FILMSPEED is a up tempo sort of punkish band that felll on my liking when i heard them the first time. Kinda like a punked up Backyard Babies if you like. Anders Ekdahl ©2018 <!–more–>
How important is the band’s name in giving
out the right kind of vibe?
-What’s in a name? Think of all the great bands out there with dumb names. We strive for that kind of excellence. The name is just a symbol for the music. As long as people all say “Filmspeed” to refer to our music, we’ve done our job.
I wanted to start a band in the 80s but
couldn’t find the right people to do so with. What was it that made you want to
do the band?
-We all just love music to the point where we don’t know how to do anything else. So what better thing to do than the band!
With so many genres and sub-genres of metal
today what is your definition of the music you play?
-Who told you we were a metal band? We like metal, but we certainly don’t consider ourselves a metal band. Rock n’ roll is more our speed. Choose whatever sub-genre therein you like.
How do you arrange the tracks? Is there a
method to how you arrange the songs on a record?
-We like to think of our records like a show, containing all the ups and downs therein. Our motto is: Show Flow, Bro.
I am fascinated by how people can still
come up with things that hasn’t been done before, chord structures that hasn’t
been written, sentences that hasn’t been constructed before. Where do you find
your inspiration to create?
-We’re not entirely sure that every chord structure HASN’T been done before. There are only 12 notes in Western music, and therefore a finite amount of combinations and permutations one can put them in. We like to think more in terms of how to repackage things that may have been done before, but putting enough of a spin on them to make them unique and personal to us. So our inspiration mostly comes from the greats who came before us, but that’s not to say we don’t want to add our voices among them.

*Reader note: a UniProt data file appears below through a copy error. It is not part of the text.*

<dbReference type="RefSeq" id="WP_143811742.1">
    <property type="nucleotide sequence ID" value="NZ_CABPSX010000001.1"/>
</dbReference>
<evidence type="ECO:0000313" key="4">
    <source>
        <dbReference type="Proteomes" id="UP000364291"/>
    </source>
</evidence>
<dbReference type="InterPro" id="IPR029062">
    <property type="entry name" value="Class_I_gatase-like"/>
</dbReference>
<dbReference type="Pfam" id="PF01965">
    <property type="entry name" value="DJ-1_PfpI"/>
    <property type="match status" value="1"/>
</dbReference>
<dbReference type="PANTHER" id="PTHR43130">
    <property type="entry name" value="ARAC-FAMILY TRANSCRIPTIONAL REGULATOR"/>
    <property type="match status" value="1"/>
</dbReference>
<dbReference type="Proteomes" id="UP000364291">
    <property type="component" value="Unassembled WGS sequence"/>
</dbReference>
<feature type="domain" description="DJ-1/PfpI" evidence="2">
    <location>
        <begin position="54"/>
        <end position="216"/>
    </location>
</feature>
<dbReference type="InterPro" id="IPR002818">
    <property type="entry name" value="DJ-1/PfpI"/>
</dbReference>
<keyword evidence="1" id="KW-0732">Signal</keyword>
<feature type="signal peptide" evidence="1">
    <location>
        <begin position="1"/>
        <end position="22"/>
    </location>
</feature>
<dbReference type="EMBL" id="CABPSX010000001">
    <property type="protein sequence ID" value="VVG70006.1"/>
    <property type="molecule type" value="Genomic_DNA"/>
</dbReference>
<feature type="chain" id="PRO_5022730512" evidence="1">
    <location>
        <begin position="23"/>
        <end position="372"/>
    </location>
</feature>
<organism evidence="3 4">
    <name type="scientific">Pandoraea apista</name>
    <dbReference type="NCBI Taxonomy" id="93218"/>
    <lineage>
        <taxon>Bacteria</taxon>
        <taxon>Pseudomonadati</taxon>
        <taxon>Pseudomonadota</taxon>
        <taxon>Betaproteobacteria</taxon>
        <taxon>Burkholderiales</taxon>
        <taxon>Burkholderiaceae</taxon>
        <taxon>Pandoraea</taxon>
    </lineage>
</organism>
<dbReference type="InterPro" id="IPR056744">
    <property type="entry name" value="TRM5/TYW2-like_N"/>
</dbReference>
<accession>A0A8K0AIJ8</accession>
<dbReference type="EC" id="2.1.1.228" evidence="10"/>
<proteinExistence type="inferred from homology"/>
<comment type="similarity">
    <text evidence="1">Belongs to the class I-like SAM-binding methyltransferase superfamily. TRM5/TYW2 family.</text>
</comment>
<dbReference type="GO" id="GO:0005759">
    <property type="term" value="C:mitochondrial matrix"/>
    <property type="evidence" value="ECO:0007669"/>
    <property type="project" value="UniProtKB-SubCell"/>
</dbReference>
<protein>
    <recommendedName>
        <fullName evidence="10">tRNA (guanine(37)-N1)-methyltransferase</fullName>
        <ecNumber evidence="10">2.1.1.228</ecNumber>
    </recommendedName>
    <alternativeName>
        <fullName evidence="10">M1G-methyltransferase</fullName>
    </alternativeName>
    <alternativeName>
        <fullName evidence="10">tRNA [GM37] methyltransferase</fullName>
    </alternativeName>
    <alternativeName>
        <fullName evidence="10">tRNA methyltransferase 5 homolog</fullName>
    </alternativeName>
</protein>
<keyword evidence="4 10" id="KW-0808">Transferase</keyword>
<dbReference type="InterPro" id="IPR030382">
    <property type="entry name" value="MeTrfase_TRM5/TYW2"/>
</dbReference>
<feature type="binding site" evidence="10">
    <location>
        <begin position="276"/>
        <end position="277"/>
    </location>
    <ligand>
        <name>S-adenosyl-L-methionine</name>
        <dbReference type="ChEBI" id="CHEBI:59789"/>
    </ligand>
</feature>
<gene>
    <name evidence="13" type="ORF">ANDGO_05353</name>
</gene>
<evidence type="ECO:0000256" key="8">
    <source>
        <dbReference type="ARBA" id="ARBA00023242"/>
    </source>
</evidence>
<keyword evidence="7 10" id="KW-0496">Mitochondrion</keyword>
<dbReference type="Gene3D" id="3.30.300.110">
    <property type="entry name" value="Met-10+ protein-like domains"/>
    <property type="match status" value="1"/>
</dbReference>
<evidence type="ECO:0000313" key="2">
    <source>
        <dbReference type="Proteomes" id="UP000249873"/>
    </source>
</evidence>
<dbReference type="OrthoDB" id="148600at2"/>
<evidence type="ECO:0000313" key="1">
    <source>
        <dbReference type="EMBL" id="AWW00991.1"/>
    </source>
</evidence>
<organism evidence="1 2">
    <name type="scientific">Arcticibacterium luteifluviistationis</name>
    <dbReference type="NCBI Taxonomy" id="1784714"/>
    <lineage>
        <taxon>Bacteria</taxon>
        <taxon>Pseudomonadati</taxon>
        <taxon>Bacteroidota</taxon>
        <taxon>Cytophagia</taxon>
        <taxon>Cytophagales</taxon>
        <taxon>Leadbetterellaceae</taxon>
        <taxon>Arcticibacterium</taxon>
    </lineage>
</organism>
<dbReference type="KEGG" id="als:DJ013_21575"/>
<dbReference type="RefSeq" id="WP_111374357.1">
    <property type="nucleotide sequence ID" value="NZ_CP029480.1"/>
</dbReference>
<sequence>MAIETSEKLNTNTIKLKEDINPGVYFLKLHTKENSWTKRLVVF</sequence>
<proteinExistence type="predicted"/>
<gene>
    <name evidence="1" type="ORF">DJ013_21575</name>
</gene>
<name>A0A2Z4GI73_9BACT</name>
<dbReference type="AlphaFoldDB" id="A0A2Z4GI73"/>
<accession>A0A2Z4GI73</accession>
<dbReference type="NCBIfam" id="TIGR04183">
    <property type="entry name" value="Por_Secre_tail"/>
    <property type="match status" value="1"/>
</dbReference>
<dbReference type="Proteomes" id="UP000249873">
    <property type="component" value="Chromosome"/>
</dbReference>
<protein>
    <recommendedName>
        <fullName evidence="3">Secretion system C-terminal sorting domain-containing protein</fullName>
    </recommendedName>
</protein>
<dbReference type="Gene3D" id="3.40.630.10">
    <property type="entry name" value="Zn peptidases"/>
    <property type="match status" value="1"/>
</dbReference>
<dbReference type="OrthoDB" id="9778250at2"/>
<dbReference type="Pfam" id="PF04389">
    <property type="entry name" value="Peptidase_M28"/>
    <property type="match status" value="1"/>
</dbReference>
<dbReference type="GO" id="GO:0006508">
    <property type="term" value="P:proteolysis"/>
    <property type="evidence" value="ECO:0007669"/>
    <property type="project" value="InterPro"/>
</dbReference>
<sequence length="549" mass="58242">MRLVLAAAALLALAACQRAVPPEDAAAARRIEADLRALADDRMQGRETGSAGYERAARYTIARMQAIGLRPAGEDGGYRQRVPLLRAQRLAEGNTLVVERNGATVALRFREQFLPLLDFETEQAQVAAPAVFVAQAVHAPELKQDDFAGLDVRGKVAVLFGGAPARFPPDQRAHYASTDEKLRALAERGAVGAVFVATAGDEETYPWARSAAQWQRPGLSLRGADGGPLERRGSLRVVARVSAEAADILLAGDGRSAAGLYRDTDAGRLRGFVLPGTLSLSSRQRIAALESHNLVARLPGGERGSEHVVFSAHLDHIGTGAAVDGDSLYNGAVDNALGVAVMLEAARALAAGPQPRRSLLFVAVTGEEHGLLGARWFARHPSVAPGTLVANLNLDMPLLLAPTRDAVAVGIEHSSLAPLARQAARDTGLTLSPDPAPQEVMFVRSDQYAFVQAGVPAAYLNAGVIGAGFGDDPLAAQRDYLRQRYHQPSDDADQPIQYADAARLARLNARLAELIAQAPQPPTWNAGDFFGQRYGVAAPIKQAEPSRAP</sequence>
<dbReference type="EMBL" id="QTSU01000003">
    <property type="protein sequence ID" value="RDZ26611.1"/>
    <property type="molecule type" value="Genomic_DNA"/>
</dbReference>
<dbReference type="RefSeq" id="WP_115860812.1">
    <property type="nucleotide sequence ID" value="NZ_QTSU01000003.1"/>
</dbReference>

How important is the graphic side of the
band? How much thought goes into art work etc.?
-We are all much too focused on the audio side of things to worry too much about the visual. We own Adobe Photoshop and make impulse decisions. If it really matters, we outsource to someone with a better eye whom we trust.
I get the feeling that more and more
metalheads too are just downloading single tracks. Is the album as relevant
today as it was in the 70s and 80s? Is digital killing the album?
-Yes. Our latest release is a single and a B-side, thanks to the internet attention span of today. Personally, of course we all love albums, and will continue to make them. But in the meantime, we’ll keep churning out singles just to keep up.
Are we killing our beloved metal scene by
supporting digital downloading or can anything positive come from supporting
single tracks and not albums? Will the fan as we know him/her be gone soon?
-Dude, you’re living in the past. The fan you’re describing literally doesn’t exist anymore. The best we can hope for now is to make everybody go to a show and support live music. Rock n’ roll (and metal) will never die as long as people keep going to concerts.
Is there a scene to speak of for a band
like yours? Where do you fit in?
-People have a hard time putting us into one category. Case in point, this is a metal magazine. Luckily, we can play with just about any band, and blend ourselves into whatever situation we’re in. Here’s looking at you, Coachella!
What does the future hold?
-Here’s looking at you, Ozzfest! We don’t plan on stopping anytime soon. Keep up to date on all our socials: @filmspeedmusic on pretty much everything, and you’ll see us grinding.